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There was no mystery as to which team Varun Pemmaraju was supporting: His American flag was tied around his neck, the Stars and Stripes floating like a cape behind him.
“I was going for the Superman, Captain America-look,” said the beaming 19-year-old computer science and chemical engineering student from San Jose, California, as he stood a stone’s throw from Olympic Stadium. “I thought America was a little under-represented.”

American flag is a fashion statement
American flag.

Patriotism and the Olympic games have long gone together, but gone are the days when one just waved a flag. Now flags are worn.
The fashion flags can be found at Olympic Park and around London as shift dresses and smocks, pants and shorts, hats and shoes, even dangly earrings and bracelets. There’s apparently no garment — nor nail polish — that can’t be fashioned into something akin to a national banner.
Although the sponsorship police at the International Olympic Committee can stop merchants from using the five Olympic rings, there’s no trademark police on flags.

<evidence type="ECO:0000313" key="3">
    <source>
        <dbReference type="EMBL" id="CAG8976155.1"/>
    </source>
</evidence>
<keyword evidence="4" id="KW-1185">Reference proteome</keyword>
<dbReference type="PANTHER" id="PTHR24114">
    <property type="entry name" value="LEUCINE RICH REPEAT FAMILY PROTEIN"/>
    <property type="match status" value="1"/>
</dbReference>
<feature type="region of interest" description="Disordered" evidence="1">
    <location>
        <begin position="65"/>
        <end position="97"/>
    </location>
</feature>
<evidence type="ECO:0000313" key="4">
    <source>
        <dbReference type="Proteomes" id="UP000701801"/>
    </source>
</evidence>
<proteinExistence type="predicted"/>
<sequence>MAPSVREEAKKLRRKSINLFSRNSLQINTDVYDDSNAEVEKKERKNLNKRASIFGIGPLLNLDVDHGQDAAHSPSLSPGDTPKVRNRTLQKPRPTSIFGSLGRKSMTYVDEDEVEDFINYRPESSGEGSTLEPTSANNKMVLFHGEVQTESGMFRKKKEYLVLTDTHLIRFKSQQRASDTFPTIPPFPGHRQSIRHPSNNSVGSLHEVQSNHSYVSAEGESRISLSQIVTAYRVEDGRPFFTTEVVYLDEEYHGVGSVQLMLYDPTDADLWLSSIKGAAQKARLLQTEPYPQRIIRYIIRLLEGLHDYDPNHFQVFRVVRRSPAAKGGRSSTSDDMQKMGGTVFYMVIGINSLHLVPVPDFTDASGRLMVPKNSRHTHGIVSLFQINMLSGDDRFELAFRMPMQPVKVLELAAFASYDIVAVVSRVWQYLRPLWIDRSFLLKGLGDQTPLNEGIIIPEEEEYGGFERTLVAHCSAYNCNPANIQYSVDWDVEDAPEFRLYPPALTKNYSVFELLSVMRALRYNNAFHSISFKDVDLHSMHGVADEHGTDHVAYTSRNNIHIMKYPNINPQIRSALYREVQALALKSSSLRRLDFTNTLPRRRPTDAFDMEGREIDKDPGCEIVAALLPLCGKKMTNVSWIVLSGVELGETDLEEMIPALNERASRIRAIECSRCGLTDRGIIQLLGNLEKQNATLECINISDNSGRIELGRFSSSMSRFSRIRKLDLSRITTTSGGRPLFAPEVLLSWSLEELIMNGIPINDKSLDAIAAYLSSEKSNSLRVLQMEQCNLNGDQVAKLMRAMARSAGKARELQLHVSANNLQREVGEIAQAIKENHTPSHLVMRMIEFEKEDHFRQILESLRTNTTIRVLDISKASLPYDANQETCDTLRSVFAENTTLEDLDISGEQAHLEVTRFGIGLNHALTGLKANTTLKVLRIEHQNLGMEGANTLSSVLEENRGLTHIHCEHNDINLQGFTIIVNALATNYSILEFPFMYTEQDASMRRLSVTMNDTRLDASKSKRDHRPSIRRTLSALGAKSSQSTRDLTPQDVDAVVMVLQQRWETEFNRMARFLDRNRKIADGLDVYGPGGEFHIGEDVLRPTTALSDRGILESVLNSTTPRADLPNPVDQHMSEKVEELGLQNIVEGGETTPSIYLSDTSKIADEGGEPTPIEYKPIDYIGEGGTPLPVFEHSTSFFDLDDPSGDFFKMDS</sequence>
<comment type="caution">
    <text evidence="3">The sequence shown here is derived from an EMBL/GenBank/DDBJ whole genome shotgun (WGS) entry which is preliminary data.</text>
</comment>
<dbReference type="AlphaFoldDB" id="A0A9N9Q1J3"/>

Besides, capitalizing on a good fashion idea is not new. In recent years, “fast fashion” has transformed the retail industry, as mainstream companies seize the hottest ideas from the catwalk, copy them as quickly as possible and move them onto the shop floors. Some manufacturers have gotten so fast they can produce wearable creations from factory to store in the same season in which they were created by top designers at Chanel, Ralph Lauren or Dior.
Before the games, American athletes were briefed on how to hold the flag should they be lucky enough to win. The U.S. Olympic Committee pointed out a picture of swimmer Missy Franklin displaying the flag properly after winning gold — right hand on stars, left hand on stripes.
But fans at Olympic Park were wearing the Stars and Stripes were doing so in joy and exuberance — honoring the flag in their own little way.
“It’s a way of celebrating all the things that your country is about,” said Pemmaraju, the University of California student said. “I know America is not a perfect country … but it’s got me where I am. I’m proud to be an American.”



One Response to “American flag is a fashion statement‎”

  1. Sam Says:

    It’s good decision!

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